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To draft or not to draft, that is the question
Since 1936 the NFL has determined which team each rookie will play for in the upcoming season using a draft. While the specifics of the draft have varied over time, the general gist is that the draft has consisted of a predetermined order wherein each team selects one player for each pick.
Given that the draft has always remained in place, the notion of it not being in place has rarely been discussed. However, should something stay in place just because it remains in place? Within this article, I will argue points both in favor and in opposition to the existence of the NFL draft. Hat tip to Arif Hasan of Pro Football Network for the inspiration for this piece via a Twitter debate on this topic.
The argument for the draft
The primary argument for the draft is that it is supposed to promote parity. In theory, the worse teams pick before the better teams, allowing them an opportunity to acquire premier players. In example of a success of such a system, the Jacksonville Jaguars selected Quarterback Trevor Lawrence with the first overall pick in 2021 and seem to be on the upswing in large part due to his presence. Beyond that, the NFL likely appreciates the draft because it allows for cost controlled rookie contracts which would be significantly cheaper than an open bidding process (although rules could be added to temper that in theory). Lastly, the draft creates draft picks, which have value and can be used to facilitate trades, creating additional storylines for the league.
The argument against the draft (and for free agency)
While not a football argument, detractors of the draft typically mention that it flies in the face of the free market. Indeed, while the Jaguars benefited from being the sole bidder for Trevor Lawrence’s service, we have no way to know where Trevor Lawrence would have liked to play. An ethical argument could be made that players should be able to choose the employer that they view as best for them and that a player should be paid what the market will allow. Importantly, the theoretical replacement for this is typically framed as rookies being included in the larger free agency pool (or in a rookie free agency pool), which would allow these players to select their team and contract details.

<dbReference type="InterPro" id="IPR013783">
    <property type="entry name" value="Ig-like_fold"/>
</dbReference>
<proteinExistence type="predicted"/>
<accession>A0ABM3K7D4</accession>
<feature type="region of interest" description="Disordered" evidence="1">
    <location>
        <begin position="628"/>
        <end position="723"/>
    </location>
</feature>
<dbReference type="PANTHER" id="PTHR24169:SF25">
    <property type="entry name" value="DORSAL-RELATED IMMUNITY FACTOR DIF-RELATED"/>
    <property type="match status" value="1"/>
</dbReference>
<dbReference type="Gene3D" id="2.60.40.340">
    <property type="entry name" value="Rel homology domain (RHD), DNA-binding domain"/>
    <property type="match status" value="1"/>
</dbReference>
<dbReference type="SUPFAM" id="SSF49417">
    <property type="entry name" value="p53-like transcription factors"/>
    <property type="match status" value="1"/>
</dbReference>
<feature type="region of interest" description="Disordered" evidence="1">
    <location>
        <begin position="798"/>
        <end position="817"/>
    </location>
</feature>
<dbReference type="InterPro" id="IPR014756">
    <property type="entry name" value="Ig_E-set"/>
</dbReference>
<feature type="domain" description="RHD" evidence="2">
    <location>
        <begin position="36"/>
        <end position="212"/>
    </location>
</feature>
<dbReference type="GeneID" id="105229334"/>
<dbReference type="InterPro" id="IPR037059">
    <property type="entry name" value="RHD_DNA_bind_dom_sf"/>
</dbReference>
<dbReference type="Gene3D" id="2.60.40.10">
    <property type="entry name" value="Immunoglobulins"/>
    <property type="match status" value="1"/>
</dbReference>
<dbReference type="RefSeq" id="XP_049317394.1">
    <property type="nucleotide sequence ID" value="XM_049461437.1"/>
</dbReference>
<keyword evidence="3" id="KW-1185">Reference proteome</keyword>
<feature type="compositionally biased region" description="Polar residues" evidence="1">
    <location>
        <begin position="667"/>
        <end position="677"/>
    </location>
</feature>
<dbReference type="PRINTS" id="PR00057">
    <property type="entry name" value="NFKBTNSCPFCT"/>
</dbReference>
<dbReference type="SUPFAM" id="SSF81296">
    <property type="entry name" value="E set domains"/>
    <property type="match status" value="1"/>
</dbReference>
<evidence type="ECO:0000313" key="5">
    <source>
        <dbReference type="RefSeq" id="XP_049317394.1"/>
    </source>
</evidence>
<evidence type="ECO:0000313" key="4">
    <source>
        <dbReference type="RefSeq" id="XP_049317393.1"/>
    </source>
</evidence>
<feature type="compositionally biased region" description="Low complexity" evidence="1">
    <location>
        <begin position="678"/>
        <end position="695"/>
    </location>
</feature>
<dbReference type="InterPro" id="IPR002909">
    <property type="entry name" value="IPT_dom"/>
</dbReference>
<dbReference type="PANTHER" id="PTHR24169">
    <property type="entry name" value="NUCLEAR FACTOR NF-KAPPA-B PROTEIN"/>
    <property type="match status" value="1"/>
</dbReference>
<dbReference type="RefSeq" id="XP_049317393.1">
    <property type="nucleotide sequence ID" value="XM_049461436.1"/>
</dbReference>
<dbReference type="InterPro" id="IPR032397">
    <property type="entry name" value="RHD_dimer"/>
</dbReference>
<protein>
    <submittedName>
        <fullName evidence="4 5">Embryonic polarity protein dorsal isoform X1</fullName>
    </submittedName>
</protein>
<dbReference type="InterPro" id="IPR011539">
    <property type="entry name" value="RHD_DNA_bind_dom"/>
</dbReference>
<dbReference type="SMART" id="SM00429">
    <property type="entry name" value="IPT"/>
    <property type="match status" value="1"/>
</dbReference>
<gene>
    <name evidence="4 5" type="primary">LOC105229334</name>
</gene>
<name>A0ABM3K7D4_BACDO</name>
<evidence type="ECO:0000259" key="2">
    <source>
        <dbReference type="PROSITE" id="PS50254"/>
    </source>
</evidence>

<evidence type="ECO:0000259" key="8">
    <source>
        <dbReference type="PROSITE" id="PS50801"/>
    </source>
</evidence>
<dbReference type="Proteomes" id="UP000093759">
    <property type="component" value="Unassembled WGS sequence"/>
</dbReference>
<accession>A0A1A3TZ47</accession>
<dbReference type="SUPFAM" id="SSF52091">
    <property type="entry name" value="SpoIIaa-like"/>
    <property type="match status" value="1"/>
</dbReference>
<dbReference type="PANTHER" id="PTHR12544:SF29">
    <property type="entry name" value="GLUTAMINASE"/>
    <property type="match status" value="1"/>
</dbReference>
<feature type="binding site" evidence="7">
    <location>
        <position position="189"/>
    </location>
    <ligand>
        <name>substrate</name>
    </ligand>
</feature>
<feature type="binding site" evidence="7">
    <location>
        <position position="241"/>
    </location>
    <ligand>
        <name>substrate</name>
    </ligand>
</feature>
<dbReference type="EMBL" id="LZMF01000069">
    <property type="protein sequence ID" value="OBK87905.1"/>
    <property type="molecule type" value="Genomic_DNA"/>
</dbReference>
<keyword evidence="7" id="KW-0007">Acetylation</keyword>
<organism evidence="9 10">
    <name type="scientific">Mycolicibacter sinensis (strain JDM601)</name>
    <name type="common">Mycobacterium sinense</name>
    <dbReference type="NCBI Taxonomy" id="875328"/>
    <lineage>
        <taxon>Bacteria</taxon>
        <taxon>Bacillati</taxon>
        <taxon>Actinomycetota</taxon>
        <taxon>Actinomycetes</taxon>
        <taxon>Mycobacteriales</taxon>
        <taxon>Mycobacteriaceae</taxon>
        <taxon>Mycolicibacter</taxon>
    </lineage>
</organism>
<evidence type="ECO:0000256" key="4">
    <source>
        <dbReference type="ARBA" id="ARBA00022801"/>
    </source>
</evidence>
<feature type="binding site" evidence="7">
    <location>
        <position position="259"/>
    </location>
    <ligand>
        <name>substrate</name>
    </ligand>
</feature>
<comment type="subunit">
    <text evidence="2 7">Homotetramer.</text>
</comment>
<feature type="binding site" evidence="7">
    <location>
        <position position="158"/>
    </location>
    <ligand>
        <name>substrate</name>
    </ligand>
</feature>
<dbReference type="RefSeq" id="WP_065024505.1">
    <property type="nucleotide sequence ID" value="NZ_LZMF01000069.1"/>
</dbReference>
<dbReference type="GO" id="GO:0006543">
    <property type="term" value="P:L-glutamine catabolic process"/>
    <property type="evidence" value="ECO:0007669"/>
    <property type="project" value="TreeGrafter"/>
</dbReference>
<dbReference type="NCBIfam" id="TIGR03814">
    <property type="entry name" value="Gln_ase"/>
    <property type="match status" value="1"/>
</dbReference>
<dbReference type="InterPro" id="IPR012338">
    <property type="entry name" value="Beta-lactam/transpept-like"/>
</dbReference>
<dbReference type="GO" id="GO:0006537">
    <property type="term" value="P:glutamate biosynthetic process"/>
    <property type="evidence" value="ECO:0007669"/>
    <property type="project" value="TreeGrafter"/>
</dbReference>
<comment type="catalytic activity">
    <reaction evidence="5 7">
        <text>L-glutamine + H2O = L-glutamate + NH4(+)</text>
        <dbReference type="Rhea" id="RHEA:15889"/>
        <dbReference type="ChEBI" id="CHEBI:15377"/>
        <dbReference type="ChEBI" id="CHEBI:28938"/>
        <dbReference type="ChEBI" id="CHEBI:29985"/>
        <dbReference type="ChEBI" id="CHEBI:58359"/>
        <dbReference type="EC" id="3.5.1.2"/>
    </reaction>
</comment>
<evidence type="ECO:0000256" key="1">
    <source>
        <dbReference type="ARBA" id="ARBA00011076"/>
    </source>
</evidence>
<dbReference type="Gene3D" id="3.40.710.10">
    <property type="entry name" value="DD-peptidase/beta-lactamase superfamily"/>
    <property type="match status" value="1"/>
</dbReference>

Beyond that philosophical argument, I actually think a strong competitive balance argument could be made in favor of a free agency system. Specifically, rebuilds in the NFL often take a few years because teams are unable to influx enough talent to make it happen in short order. While free agents are available, these players are typically second or third tier players (at best) whose teams have deemed them expendable and are rarely the type of franchise changing talents that spur a turnaround. By comparison, if the NFL were to include rookies in a free agency system then teams could opt to go on a more aggressive “youth” movement that prioritizes younger, higher upside players in lieu of aging veterans that could allow for faster rebuild times.
Additionally, from a parity standpoint, we see free agents who spurn more competitive teams every year in lieu of higher paychecks (see basically every signing the New York Jets made between 2013 and 2021 for evidence), which may be especially appealing to players who have yet to experience an NFL payday. On the other side, we also see free agents who reject larger contracts so they can play for a more competitive team, which would encourage teams to build a competitive roster to appeal to potential players rather than engaging in “tanking” to ensure a high draft pick.
Lastly, no argument about the NFL draft’s merits would be complete without discussing the NFL’s news cycle and how the NFL draft has turned into a major live event that creates content, draws viewers, brings in advertising dollars, and keeps people talking about the NFL even after the Super Bowl has concluded. Moving to a free agency cycle would remove this, but could potentially be replaced with something akin to the NCAA that may be able to achieve the same level of intrigue.
I don’t know that there is a right or a wrong answer here. Also, in reality, the NFL has no plan or desire to change it so this is all just a thought exercise. However, I think it’s a potentially fun talking point during a rather slow period of the NFL news cycle. With that in mind, I ask you, what do you think?
Originally posted on Gang Green Nation – All Posts